39. In this context, contractual parties should be aware that Lebanon is undertaking negotiations with the International Monetary Fund (Henceforth “IMF”) and other international organizations and once they reach an agreement, the Lebanese Parliament will enact a capital control law. The Lebanese banks will be legally forbidden from enabling depositors to withdraw cash in foreign currency from their account and from transferring funds to foreign bank accounts (with very limited exceptions). This law will lead judges to consider that checks are no more legal means of payments since they do not allow their holder to withdraw cash from the bank. This law will therefore forbid judges from allowing debtors to pay their debts denominated in dollars with checks denominated in dollars. The debtor will have to pay in cash dollar. The same will apply to bira in case the capital control law puts restrictions on the withdrawal of LBP deposits: paying with bira will not be acceptable by judges anymore.
40. The gold clause is a provision that enables the creditor to require the payment in gold coins or in a weight of gold. Under Lebanese law, this clause is valid: the law No. 105 dated on 22/6/1999 abolished the decision No. 18 (Article 1) issued by the French high commissioner on 26/1/1940 that “prohibited to denominate civil or commercial obligations whatever their nature is, in a currency of gold or in a weight of gold or in an amount of legal tender that represents its corresponding equal in gold tender or weight of gold, and every contract that breaches this prohibition is void.” Gold can therefore be used as a unit of payment and as a unit of account.
41. It is of utmost importance to provide a detailed description of the gold clause content. The quantum of this clause should be clear since there are no gold coins minted by the government that could be referred to. The specifications should cover the form (coins, ounces, bars …), quantity (in letters 79and not in numbers), their type, their weight and their purity. A typical gold clause would read, “The price of the sold car is ten English gold coins “Lira dahab Englizyya”. Each coin is twenty one karats and weighs eight grams.” The detailed description is crucial for the courts to order the debtor to pay and deliver the contractually agreed number of gold coins, ounces or bars. However, the gold price history shows that “gold or gold-supported money, both in times of peace and in times of war, has proved unreliable as a standard of purchasing value”, and this is due to the unexpected and constant fluctuations in price. Therefore, receiving payments in fresh dollar is more secure than in gold. The creditor is encouraged to insert clauses that guarantee the payment in fresh dollar instead of gold.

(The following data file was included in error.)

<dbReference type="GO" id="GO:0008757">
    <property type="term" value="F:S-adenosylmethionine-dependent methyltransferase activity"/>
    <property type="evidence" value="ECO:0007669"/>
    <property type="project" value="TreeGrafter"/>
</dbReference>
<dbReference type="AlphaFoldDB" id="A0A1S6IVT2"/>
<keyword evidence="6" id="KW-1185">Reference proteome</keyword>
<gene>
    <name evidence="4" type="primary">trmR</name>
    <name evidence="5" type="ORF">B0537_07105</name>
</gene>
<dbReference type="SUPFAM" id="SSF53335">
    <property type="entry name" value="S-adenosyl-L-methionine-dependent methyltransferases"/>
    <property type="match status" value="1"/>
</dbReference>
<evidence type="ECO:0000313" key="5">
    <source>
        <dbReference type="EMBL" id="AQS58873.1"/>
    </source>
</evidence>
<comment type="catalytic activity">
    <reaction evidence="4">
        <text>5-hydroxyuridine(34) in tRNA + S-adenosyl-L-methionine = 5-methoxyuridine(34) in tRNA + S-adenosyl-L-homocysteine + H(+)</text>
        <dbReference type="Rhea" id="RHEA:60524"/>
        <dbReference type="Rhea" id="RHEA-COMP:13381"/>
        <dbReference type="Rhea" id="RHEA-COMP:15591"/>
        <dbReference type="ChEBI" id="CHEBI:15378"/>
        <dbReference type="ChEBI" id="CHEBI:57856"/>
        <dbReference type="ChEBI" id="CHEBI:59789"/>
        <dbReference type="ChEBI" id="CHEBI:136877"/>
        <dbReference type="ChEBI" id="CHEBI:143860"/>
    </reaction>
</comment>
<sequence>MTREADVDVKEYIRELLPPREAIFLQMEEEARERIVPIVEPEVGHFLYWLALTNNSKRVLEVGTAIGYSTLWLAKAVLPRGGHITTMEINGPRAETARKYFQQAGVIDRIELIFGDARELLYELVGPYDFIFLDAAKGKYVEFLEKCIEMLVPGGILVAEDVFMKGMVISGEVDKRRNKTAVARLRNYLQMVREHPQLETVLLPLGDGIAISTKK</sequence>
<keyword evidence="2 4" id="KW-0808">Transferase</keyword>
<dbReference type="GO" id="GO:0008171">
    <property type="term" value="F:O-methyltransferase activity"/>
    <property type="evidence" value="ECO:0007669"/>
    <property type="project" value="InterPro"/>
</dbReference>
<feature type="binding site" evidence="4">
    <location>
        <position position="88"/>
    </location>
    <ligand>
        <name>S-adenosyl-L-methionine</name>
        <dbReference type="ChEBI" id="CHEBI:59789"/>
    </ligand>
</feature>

42. In all cases, would the debtor be allowed to exonerate himself by paying the price of gold in dollars by a check instead of delivering physical gold? Would the execution judge exonerate the creditor if he pays by check the amount of 4000 US dollar instead of delivering the contractually agreed 10 gold coins where the market value of a coin is 400 US dollar? In other words, would the debtor exonerate himself by paying 4000 lollars instead of delivering 10 gold coins that are worth 4000 fresh dollars?